Full steam ahead at National Radio News | radioinfo

Full steam ahead at National Radio News

Wednesday 13 April, 2011
Amy Sinclair in action in the NRN newsroom

The community radio sector’s National Radio News service is facing a budget crisis, but manager Peter Hetherington has told radioinfo he is confident the service will survive. The newsroom, partly funded by Charles Sturt University and housed on the CSU campus in Bathurst, has been asked to find an extra $70,000 or be faced with closure.


“We have the full support of the CBAA and a guarantee of some funding from councils, so we are full steam ahead. Our service is on air seven days a week and we are very proud of what we have achieved,” said Hetherington.


A meeting of the NRN Board last Tuesday heard "positive contributions from all participants regarding the ongoing relationship between the Community Broadcasting Association of Australia (CBAA) and Charles Sturt University (CSU)" for the continuing delivery of National Radio News.

CSU's Arts Faculty Dean Anthony Cahalan has told radioinfo: "The representatives of both CBAA and CSU acknowledged the value of the NRN service to community radio stations and CSU students. A number of ideas to strengthen the long-term viability of NRN were discussed at yesterday’s meeting, and members agreed to develop these proposals to be considered in greater detail at the next NRN Board meeting in late May."



The threat of closure was made public last week via student journalists in the NRN newsroom, and has since been covered by various news outlets such as Prime TV  and  The Western Advocate. Many regional news outlets have hired CSU journalism graduates over the years.


A Facebook site called Help Save National Radio News, established by CSU graduate Luke Dufficy (pictured), who now works at 2CA/2CC, carried an update this week, saying the university has given the newsroom a reprieve:

Today at the meeting NRN was given around four weeks to get a case together to justify why it should not be shut down. I’m led to believe that certain people were a bit surprised by the amount of interest and support generated by this site and that this was one of the reasons we’ve been given extra time…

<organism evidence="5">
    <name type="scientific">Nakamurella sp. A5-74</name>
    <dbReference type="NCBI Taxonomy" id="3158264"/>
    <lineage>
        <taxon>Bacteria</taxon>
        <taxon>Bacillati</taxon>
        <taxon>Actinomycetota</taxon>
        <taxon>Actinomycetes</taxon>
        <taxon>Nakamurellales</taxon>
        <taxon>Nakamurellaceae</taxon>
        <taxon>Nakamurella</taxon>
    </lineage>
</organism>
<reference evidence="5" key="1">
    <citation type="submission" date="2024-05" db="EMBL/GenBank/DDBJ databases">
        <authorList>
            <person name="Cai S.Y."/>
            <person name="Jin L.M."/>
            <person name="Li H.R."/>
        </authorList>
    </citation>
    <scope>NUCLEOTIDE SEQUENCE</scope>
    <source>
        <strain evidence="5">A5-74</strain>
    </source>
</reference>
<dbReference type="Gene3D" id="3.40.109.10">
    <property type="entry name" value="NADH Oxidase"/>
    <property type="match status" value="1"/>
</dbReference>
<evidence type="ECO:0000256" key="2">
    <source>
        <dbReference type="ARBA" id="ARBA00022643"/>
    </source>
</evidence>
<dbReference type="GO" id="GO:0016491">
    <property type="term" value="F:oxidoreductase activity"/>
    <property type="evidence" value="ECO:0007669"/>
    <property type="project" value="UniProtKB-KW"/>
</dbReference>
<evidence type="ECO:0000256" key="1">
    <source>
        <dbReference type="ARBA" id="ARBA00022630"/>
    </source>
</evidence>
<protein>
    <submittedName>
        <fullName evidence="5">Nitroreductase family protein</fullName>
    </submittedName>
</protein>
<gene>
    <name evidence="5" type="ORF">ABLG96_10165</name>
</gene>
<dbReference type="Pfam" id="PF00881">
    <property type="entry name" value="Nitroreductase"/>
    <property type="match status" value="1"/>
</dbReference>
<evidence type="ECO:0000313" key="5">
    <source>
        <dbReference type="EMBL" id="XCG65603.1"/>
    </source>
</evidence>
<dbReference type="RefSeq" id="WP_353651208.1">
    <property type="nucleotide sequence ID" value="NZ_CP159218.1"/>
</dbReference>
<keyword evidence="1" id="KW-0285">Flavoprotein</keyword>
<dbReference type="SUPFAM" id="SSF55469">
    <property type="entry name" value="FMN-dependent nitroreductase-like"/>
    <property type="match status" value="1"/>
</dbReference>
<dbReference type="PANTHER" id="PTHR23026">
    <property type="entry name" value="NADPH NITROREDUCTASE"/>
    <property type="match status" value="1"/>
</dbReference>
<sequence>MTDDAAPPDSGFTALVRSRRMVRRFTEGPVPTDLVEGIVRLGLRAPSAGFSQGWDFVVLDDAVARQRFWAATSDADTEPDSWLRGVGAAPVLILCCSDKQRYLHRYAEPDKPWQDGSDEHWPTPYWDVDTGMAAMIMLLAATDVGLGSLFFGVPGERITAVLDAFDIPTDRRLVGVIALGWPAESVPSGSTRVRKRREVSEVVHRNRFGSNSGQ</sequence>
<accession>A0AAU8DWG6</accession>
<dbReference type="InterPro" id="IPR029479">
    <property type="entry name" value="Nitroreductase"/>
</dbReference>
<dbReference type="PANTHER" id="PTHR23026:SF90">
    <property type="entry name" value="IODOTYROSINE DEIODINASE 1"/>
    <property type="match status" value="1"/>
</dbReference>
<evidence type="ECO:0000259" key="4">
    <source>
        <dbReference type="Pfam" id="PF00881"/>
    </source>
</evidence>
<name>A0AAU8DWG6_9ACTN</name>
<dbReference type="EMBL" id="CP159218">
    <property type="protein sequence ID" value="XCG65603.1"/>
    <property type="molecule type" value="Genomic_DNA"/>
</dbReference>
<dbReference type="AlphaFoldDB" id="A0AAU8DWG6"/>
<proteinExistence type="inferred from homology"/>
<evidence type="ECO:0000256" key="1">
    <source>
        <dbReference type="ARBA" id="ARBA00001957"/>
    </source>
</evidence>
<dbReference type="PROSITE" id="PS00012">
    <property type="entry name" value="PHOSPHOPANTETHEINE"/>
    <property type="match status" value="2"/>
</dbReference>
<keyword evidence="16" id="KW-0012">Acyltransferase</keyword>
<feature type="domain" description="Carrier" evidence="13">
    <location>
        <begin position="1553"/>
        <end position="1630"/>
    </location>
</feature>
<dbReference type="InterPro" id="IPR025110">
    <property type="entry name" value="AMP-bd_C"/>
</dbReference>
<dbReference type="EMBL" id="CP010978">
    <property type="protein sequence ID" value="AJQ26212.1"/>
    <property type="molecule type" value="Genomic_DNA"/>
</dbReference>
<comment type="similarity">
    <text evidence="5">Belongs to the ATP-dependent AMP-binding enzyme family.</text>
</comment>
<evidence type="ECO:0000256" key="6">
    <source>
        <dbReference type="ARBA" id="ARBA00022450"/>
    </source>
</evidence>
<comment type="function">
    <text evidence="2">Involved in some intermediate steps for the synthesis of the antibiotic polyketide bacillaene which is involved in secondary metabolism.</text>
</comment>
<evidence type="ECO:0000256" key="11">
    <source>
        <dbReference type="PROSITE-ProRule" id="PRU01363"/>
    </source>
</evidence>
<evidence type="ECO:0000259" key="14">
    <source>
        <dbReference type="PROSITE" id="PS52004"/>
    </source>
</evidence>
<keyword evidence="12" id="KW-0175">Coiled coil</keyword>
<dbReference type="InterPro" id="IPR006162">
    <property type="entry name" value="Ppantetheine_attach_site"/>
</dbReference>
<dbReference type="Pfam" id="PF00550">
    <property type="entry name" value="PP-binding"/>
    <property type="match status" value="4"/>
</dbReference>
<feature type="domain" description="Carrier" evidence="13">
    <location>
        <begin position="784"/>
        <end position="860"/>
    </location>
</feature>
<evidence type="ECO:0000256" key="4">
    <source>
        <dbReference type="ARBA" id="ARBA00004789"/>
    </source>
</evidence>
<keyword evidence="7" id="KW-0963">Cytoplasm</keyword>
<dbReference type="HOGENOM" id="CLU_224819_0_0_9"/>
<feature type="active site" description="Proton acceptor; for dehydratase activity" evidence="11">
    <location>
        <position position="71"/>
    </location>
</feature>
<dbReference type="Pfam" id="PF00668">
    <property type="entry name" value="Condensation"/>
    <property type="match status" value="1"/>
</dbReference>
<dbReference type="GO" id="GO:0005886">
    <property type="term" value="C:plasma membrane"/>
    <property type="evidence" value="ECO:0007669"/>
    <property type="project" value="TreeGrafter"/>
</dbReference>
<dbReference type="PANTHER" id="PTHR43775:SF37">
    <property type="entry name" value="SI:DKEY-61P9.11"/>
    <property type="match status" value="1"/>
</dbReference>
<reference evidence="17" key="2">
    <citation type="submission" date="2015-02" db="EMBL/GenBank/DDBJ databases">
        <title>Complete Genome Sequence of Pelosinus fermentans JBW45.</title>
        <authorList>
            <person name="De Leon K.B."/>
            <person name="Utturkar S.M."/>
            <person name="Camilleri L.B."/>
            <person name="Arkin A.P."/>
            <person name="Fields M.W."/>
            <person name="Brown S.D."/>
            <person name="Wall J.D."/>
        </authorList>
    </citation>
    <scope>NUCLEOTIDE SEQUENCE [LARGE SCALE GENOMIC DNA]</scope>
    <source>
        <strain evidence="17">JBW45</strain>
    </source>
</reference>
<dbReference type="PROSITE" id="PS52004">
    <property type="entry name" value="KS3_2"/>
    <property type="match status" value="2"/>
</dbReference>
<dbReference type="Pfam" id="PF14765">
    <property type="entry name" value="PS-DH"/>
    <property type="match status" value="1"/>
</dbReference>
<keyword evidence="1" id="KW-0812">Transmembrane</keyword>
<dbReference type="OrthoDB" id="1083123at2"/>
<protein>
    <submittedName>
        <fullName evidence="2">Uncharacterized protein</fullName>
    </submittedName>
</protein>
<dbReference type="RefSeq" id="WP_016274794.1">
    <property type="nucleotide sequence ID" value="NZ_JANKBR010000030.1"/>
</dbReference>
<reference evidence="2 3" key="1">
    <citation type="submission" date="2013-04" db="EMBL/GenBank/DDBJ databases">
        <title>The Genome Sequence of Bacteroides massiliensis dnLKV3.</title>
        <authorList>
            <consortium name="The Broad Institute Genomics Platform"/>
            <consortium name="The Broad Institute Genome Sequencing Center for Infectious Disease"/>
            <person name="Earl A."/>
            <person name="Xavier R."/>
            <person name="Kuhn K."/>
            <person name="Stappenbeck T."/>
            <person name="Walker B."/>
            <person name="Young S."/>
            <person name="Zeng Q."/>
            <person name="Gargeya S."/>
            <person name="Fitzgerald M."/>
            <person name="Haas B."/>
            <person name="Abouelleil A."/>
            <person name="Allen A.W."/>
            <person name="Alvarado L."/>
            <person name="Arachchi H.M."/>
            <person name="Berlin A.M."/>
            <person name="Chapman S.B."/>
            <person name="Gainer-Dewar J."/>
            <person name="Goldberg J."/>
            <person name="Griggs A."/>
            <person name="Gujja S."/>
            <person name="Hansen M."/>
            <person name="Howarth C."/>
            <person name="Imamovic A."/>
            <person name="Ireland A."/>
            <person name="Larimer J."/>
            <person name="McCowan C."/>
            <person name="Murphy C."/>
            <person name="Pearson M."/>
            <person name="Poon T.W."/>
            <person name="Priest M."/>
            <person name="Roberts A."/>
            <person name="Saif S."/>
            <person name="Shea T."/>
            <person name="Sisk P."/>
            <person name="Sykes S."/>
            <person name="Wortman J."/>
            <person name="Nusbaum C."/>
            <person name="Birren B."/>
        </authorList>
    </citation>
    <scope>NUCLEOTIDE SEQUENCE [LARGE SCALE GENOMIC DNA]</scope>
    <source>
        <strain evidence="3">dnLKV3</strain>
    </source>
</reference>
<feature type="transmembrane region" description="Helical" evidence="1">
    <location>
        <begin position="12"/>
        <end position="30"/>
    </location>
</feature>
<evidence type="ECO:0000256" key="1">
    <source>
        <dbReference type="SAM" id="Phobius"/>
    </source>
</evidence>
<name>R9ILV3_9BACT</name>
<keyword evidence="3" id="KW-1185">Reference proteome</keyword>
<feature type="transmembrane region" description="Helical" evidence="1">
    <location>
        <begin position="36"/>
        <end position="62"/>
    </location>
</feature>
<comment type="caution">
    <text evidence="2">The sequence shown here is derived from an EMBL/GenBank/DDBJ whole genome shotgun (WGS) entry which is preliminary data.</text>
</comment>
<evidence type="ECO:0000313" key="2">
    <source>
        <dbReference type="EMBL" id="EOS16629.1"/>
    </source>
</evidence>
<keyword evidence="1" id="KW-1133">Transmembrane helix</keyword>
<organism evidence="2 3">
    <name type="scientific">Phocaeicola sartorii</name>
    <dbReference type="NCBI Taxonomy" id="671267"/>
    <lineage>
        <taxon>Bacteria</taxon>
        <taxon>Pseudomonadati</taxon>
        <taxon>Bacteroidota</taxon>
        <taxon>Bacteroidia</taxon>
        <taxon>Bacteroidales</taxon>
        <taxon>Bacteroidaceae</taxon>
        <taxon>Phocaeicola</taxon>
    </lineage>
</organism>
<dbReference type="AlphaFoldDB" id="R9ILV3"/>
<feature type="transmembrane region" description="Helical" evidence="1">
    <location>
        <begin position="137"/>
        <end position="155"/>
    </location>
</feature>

The main issue surrounding NRN is whether or not it will be financially stable heading into the future. As it stands, NRN needs to find about $70 000 dollars extra a year to break even (which is all it wants to do...as it is not-for-profit and is only there to service listeners and students). People within NRN have already secured funding and they believe they can eventually get the money needed, but they’re concerned they’ve been given just four weeks to do so…

For those of you wondering...NRN gets its funding from a number of sources. The majority of it comes from the Community Radio stations subscribing to the service. CSU also provides some funding and support in regards to bill paying and office space. However, I believe the university should be providing MUCH more considering the service NRN gives it and how valuable it is to, arguably, the most prestigious course at the Bathurst campus… Once again...THANK YOU!!! The support has been overwhelming to say the least.


NRN’s difficulties began in March when a proposal looking at the future of the National Radio News (NRN) service was accepted by the University’s Senior Executive Council. According to a university statement, the proposal followed a twelve month review of the service and was based on indepth financial analysis which looked at the ongoing viability of the service.

“CSU’s Faculty of Arts, which inherited the struggling service eighteen months ago. It is a niche service which is operating in an increasingly competitive market,” said Cahalan at the time. He promised that a “consultation period on how to return the NRN to a viable proposition will be seriously considered before any decisions are made,” which triggered the discussions and publicity surrounding the continuation of the service.



National Radio News (NRN) has been providing a news service for community radio for about 14 years. It has an accumulated audience of around 1.5 to 3 million per week according to McNair Ingenuity Research, “making it the second largest service in Australia in reach."

NRN’s brief is to report “independent, cutting edge, thoughtful alternative news,” which is “different to both commercial and public sector services.” On weekdays NRN broadcasts 14 bulletins per day, 6am to 7pm, while on weekends NRN broadcasts 7 bulletins per day, 6am to midday. 


See the list of NRN stations at the link below.


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Peter Holden
14 April 2011 - 4:30am
I think National Radio News might have to update their website.

The following stations...

2TVR Tumt (Sounds of the Mountains)
3MCR Mansfield (Radio Mansfield)
4BSR Beaudesert (Beau FM)
4BAY Brisbane (Bay FM)
7BOD St Helens (Star FM)

... if I am correct, have all jumped ship to another news service.

In fact, I believe 2TVR has been with AIR News for a number of years now!

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